Academy of Music
Manager / Director:
19 July 2016
“Meyerbeer’s splendid opera of L’Africaine was produced . . . last night, before a large and fashionable audience. It is needless at this date to say anything of the music of this wonderful opera. Certain it is that every hearing serves to develop some new, appreciable, though subtle, beauties of melody, construction or instrumentation. A work of such magnitude cannot be grasped until after many hearings, so absorbing is the interest attached to each department, vocal and instrumental.
The cast comprised some of the most prominent members of the company, Gazzaniga, Boschetti, Musiani, Orlandini, Milleri, Coletti, &c. It is not our purpose to make any comparison between the respective merits of the artists on the present occasion and the artists of Mr. Maretzek’s company. Both have their special excellencies, and both are deserving of warm commendations and admiration.
The Selika of Gazzaniga, like all that she does, is characterized by strong individuality. She thoroughly enters into the spirit of every character she attempts, and presents a reading which is full of intelligence, earnestness and passion. Her reading of the slumber song in the second act had all the wild tenderness which the situation calls for and the music expresses. In the fourth act she rendered that wonderfully passionate music with a force and an abandon that was as grandly effective as it was impulsively natural. The whole of the last scena was impressive and full of power in the expression of the varied emotions of the situation—now of hopeless love, of wild despair, of jealous madness and of resignation. The whole was a splendid example of vocal and dramatic power.
Mlle. Boschetti made an admirable Inez. She looked the part to perfection, for she is a woman of rare and exquisite beauty, and dresses in unexceptionable taste. She sang the part finely; her voice was fine and her execution was brilliant, true and telling. She dignified the part, making it a marked feature. Signor Musiani sustained the difficult role of Di Gama with great ability. His voice, though lacking that grandeur of tone to which we have been accustomed of late, was ample for all the musical demand, and he sang the music with admirable taste and judgment, and with an energy and power which called forth repeated plaudits. He is a fine actor, and enters thoroughly into the feelings of the character he personates.
Orlandini’s Neluska was a spirited and vigorous personation of the jealous but devoted savage. He sang the music with artistic finish and sustained power throughout. Milleri was also an excellent representative of Don Pedro. His noble and well cultivated voice told out with admirable effect, both in solos and concerted music.
The chorus and orchestra in their execution of this music far exceeded our expectations. To many in each department the music was new, but Signor Muzio kept both steadily in hand, and produced a more excellent result than could have been hoped, from so hasty a preparation. Much of the orchestral performance was worthy of warm praise, and the exceptionable points were excusable under the circumstances, for we cannot expect such rounded perfection from a passing company, as we should demand from a settled management. The shortcoming in certain scenic effects, must be overlooked for the same reason, although we should have supposed that the scenery and properties previously used would have been at the disposal of the present incumbent.”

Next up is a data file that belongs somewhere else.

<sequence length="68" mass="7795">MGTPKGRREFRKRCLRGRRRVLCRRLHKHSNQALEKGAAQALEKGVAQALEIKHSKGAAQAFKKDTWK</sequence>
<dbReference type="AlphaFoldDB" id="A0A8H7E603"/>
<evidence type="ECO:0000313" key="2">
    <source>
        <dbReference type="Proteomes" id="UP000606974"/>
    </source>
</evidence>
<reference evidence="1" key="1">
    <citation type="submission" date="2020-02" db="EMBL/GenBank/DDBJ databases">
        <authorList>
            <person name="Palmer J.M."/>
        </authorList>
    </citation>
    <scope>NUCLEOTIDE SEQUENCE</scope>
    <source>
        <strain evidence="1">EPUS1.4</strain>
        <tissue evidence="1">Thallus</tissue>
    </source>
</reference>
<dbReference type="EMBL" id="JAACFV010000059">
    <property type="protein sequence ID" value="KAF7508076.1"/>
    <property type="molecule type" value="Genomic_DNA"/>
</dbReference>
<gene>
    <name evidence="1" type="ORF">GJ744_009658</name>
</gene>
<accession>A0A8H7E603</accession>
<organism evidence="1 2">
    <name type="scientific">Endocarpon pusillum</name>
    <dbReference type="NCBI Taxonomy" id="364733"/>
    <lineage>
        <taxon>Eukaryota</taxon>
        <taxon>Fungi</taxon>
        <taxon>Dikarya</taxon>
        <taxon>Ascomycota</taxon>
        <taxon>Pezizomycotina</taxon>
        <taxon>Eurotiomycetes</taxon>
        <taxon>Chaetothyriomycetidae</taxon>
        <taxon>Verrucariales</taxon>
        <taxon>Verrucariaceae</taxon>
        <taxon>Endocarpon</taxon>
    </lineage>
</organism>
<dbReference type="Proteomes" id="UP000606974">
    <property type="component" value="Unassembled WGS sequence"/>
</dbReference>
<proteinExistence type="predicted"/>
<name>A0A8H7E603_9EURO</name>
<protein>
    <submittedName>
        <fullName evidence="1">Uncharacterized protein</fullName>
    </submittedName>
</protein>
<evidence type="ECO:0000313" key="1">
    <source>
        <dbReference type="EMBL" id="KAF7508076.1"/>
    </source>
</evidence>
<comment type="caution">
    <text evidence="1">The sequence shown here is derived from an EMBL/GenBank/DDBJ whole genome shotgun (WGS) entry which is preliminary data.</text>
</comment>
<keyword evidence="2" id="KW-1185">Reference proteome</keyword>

“Academy of Music.—Meyerbeer's opera of L’Africaine was given last evening with a cast entirely new. It comes to us with a suddenness which courts comparison—and the comparison is not, we think, favorable to Mr. Grau. Of all the artists who did their best last evening there was only one who came up to the pleasurable experience of the public—Mme. Gazzaniga. This lady was superb in every phrase that she delivered. Her sympathy with the part was perfect; her passion complete; her voice excellent. Of the rest we prefer not to speak.”
“Meyerbeer’s ‘L’Africaine’ was produced last night by the Grau company before a large and appreciative audience. As often as this opera has been presented during the last season the interest in it has not abated and there was much anxiety as to how the new company would compare with its predecessors in its production. It is not our purpose to make minute comparisons, which are especially odious in such matters, but we will say that ‘L’Africaine’ was rendered satisfactorily in nearly every respect, and in some particulars better than has been before achieved in the New York Academy.
Gazzaniga, as a matter of course, seemed the part of Zelika [sic], the African, splendidly, and in a style peculiarly her own. We have never before seen this character represented with so much fidelity to a proper conception of it, and with such unforced intensity of look and action. Gazzaniga’s style of dress and of rendering the part differs considerably from that adopted by her predecessors here in the delineation of the character, and—as we think—the difference was an improvement. Her vocalization was as effective as her acting.
Mlle. Boschetti, who is always as graceful on the stage as she is beautiful, was especially felicitous in her representation of the part of Inez. The character could scarcely be personated more faithfully or with more of quiet and easily sustained dignity. She was in good voice, and sang with all her usual brilliancy and effectiveness.
Signor Musiani assumed his part well, and sang better than ordinarily. Orlandini’s singing was artistic and effective, as is always is, but his acting was deficient in the fire and energy appropriate to the character of Neluska. In this respect he suffered by comparison with Bellini’s almost faultless and spirited rendering of the same part.
The orchestral performances were worthy of high commendation; those of the chorus were by no means of equal excellence.”